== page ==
What should be done to protect children from the sun's harmful rays? The same multi-pronged approach that experts recommend for adults.
A child’s skin is thinner than an adult’s, and thus more sensitive to the sun’s damaging ultraviolet (UV) radiation, according to the World Health Organization, and children who get a lot of sun and sunburns can expect to face higher rates of melanoma as adults. Yet, because children tend to spend more time playing outdoors, most people get the majority of their sun exposure before they reach age 18.
So what should be done to protect children from the sun’s harmful rays? The same multi-pronged approach that experts recommend for adults.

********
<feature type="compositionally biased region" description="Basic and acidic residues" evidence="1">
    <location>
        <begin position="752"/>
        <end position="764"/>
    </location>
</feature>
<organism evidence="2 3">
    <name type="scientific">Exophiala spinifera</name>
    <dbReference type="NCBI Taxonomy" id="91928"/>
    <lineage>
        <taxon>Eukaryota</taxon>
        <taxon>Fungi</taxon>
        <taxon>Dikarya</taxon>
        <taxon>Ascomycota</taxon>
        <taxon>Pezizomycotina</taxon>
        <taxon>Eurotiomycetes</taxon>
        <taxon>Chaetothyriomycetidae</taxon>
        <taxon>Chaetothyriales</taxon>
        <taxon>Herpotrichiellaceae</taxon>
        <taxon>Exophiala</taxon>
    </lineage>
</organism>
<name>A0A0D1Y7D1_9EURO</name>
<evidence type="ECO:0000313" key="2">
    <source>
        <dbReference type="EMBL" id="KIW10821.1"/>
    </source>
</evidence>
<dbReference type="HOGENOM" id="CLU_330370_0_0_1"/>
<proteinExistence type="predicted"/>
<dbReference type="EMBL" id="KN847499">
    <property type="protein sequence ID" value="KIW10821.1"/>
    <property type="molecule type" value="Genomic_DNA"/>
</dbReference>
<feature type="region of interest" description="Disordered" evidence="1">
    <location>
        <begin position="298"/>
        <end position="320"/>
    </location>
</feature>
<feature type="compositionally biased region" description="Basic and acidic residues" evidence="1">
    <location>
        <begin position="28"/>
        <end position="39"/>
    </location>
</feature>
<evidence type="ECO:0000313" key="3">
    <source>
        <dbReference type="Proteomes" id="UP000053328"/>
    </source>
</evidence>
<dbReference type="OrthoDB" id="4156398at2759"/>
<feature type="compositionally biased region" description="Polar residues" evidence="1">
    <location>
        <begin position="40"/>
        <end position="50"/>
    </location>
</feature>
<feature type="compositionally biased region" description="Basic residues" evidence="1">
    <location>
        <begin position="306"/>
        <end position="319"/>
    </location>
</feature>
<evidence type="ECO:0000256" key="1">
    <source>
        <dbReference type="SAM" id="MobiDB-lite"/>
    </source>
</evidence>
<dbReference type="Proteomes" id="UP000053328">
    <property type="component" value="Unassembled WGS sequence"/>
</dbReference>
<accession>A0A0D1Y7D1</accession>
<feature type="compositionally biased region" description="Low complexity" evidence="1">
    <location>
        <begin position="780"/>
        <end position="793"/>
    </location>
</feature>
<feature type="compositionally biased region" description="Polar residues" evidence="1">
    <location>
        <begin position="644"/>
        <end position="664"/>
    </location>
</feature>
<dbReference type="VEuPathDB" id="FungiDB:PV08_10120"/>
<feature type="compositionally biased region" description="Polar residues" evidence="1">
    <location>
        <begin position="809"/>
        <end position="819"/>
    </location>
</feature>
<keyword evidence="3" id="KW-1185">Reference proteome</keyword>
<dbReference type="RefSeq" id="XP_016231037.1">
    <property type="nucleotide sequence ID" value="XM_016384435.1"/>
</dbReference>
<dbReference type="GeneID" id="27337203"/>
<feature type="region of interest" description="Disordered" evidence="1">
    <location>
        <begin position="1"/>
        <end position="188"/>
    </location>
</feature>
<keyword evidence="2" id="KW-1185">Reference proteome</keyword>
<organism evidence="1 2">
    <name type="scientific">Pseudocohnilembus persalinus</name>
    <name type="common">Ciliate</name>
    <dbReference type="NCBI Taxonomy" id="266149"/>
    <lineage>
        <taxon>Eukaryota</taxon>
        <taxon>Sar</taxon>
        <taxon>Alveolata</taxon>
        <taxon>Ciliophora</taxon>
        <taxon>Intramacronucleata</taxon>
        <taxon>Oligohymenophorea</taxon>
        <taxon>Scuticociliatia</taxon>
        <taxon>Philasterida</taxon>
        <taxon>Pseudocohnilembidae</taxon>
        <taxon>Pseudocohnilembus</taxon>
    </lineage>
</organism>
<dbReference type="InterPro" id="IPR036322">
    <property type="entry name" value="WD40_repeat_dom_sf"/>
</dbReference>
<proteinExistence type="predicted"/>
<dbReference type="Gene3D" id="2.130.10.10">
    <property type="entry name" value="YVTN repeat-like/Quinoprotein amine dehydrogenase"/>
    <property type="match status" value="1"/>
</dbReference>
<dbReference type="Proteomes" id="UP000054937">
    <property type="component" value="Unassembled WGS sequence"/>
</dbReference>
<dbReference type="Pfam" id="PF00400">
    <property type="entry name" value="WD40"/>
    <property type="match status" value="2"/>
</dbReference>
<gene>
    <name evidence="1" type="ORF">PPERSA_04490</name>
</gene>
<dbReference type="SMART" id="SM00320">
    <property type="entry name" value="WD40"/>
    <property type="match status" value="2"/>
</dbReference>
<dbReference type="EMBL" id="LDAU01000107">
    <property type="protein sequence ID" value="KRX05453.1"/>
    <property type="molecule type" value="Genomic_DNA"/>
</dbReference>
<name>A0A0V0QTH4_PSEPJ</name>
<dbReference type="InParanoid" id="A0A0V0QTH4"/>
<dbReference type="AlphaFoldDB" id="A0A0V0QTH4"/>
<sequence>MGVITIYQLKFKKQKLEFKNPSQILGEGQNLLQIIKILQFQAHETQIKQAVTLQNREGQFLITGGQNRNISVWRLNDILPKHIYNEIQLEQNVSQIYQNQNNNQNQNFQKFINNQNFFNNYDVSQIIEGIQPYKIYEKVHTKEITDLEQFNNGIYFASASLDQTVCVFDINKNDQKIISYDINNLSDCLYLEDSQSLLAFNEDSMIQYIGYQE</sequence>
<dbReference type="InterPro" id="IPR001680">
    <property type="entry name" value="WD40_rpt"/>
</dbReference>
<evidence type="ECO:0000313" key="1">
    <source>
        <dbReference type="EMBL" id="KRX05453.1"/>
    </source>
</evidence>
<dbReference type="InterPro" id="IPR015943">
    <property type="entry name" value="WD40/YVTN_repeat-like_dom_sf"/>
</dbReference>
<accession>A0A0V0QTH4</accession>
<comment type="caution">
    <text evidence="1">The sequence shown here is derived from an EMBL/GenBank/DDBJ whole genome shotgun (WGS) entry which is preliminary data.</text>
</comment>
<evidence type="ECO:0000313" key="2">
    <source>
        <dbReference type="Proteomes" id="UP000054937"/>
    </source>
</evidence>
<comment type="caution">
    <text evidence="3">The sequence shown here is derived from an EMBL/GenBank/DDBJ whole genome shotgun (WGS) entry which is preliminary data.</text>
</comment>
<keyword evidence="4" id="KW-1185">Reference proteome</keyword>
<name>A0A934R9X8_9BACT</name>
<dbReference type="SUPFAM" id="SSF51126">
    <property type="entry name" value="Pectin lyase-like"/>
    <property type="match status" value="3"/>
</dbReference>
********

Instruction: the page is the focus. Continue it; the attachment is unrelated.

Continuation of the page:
That means covering up with protective clothing, a broad-brimmed hat and UV-filtering sunglasses; avoiding outdoor activity during the midday hours when UV radiation is most intense; seeking shade; avoiding tanning beds and sunlamps; and using a broad-spectrum sunscreen with a sun-protection factor (SPF) of at least 15.
The WHO emphasizes that sunscreen should never be used to prolong the duration of sun exposure, but rather as a routine complement to other safeguards.
Here are some key tips to keep in mind when it comes to sunscreen and children: